Woods recalls the moment she heard the news Dave was stepping down. “It was a really weird moment for me because my boss called me and just said ‘look, we want to offer it to you’ and it was more than bittersweet. It sounds weird, but I was happy just to be the b-shift presenter. For me it was a great moment to even be in that studio for any of those sessions at the worlds”.


“My world is football really and darts just feels like a pleasure. Darts feels like a massive bonus, the fact that I still get to do that when my world has to be football”


“So, when I got the call, I felt really great about it but I felt really sad about it as well”.


(Laura Woods at the 2021 PDC World Championships - Image: Taylor Lanning Photography)


Her latest appointment at the Worlds, working alongside Sky Sports Darts newest recruit Emma Paton, is a testament to the ever-changing landscape. The rise of more prominent female figures within sport is one Woods is pleased to see, although she is fully accepting that it is a process, where not everyone will revel in the increasing level of equality.


“I’ve always held the same view that it will be a generational shift. Overnight, you’re not going to change people’s minds who don’t want to see that kind of equality and in a way, I accept that.


“That’s their held belief for their generation and its up to them if they want to change their minds. We can’t sit there and bang the drum constantly. We can put ourselves in those positions and get on with it and if they want to be on board then great and if they don’t, that’s up to them.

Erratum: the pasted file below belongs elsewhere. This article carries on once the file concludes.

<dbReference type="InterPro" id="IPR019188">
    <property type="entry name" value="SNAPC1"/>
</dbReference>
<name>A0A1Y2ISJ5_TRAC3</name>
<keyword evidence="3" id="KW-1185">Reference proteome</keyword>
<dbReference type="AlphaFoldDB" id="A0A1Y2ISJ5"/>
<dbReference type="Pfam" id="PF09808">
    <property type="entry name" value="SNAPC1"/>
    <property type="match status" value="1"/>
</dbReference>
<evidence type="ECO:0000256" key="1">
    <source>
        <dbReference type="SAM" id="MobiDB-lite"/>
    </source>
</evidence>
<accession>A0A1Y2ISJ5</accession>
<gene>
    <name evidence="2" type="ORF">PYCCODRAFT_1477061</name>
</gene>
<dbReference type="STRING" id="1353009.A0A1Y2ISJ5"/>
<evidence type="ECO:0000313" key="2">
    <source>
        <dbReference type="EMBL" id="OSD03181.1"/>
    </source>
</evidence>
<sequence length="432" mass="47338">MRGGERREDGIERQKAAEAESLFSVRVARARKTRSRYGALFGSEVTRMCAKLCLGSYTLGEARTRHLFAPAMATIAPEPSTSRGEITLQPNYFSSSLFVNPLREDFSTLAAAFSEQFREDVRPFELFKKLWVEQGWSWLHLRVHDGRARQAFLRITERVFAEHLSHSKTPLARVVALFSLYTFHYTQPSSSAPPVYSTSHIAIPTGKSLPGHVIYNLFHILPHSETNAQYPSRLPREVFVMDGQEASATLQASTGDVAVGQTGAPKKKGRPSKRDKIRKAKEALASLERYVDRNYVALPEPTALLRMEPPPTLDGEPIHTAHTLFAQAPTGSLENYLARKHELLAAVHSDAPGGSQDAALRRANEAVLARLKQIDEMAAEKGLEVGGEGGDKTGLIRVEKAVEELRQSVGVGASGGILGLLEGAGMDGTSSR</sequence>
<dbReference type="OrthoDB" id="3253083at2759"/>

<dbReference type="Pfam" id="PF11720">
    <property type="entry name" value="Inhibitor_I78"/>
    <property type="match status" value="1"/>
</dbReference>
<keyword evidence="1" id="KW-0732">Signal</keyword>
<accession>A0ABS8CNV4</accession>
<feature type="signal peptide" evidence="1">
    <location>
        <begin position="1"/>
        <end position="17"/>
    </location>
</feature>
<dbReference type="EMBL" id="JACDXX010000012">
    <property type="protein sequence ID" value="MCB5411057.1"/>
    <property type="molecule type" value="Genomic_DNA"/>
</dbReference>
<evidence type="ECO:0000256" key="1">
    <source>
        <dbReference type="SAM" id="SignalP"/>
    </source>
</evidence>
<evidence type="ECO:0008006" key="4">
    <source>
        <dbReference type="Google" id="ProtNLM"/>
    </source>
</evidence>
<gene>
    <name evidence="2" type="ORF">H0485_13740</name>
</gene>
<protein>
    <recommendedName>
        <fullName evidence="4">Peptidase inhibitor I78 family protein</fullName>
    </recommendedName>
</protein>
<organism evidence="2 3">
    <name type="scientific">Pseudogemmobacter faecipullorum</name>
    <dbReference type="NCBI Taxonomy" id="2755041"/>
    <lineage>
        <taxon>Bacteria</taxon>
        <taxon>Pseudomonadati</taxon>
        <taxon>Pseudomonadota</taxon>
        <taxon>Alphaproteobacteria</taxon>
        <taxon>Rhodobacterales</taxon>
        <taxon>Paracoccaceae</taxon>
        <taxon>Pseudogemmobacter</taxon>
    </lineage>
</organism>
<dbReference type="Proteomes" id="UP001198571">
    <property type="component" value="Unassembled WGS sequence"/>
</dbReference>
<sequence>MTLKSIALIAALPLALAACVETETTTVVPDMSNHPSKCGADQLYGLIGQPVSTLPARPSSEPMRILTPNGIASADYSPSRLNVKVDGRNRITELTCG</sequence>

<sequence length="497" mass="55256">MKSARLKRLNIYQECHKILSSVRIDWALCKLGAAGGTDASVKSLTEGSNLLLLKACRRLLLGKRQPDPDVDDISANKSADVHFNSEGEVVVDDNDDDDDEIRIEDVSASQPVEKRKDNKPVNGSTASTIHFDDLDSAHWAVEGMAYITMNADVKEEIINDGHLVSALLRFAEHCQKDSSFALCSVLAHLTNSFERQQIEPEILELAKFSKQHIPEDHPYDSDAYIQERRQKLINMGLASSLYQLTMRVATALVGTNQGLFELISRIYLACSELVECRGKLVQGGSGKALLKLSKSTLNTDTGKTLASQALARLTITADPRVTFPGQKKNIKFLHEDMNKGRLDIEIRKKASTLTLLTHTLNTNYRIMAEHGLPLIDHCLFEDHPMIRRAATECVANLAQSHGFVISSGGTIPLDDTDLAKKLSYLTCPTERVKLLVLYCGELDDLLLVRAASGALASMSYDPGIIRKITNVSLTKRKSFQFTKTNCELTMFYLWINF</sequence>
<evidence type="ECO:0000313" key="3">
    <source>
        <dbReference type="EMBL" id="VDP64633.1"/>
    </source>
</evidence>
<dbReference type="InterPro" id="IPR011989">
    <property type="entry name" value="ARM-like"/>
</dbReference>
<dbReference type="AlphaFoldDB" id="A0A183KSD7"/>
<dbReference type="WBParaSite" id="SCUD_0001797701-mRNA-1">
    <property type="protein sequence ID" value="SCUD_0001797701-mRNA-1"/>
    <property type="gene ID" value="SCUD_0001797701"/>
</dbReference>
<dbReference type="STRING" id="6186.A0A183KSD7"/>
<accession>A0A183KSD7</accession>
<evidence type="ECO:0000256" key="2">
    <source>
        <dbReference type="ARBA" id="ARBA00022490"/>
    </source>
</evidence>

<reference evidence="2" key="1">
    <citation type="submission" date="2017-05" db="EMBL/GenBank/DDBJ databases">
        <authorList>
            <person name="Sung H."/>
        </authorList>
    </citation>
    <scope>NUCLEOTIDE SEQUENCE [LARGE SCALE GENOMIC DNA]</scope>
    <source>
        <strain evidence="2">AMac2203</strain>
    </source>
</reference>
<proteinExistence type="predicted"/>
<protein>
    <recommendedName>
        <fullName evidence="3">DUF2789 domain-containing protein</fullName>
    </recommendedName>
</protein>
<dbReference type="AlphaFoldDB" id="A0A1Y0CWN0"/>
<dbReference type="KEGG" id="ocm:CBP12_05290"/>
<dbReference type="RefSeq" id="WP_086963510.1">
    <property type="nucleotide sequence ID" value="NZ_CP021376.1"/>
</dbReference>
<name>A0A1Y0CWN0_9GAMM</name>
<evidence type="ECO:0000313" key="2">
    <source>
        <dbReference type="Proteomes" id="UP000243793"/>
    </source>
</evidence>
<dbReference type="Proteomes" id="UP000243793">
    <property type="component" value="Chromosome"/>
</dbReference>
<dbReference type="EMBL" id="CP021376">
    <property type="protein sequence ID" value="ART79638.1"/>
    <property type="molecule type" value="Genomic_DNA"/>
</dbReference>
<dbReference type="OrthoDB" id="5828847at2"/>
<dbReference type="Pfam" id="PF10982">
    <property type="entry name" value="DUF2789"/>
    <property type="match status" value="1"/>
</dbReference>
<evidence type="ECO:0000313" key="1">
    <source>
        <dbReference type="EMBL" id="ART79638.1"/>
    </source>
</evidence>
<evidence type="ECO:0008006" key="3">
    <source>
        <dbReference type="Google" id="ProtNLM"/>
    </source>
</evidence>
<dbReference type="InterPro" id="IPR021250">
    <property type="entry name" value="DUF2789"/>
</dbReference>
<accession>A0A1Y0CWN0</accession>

“We might lose that section of listeners or viewers, but I’ve always said this with talkSPORT as well, when I took on that role, I don’t want to lose those people but if that means it opens the door for a different audience; a younger, a more female, a more diverse audience, I’m really happy to do that because that’s who I want to talk to.


“People want to see people that look like themselves in different positions and I think that’s the most important thing about diversity in any walk of life, it’s for everyone.


“I still think it’s funny that people actually wake up in the morning and go ‘that game of sport in front of my eyes is only for men’. We can be doctors, we can be brain surgeons, we can be astronauts, but we can’t watch a game of sport in the same way that you understand it!”


Whilst there have been well documented negatives directed at Woods from people struggling with the changes made to the talkSPORT breakfast show and her work on Sky, there are far more positives which outweigh the comments of a few naysayers.


Messages from fellow professionals in the industry have praised Woods for normalising women talking about football and sport in general and making it more identifiable for other female listeners and viewers who perhaps didn’t feel so well catered for before.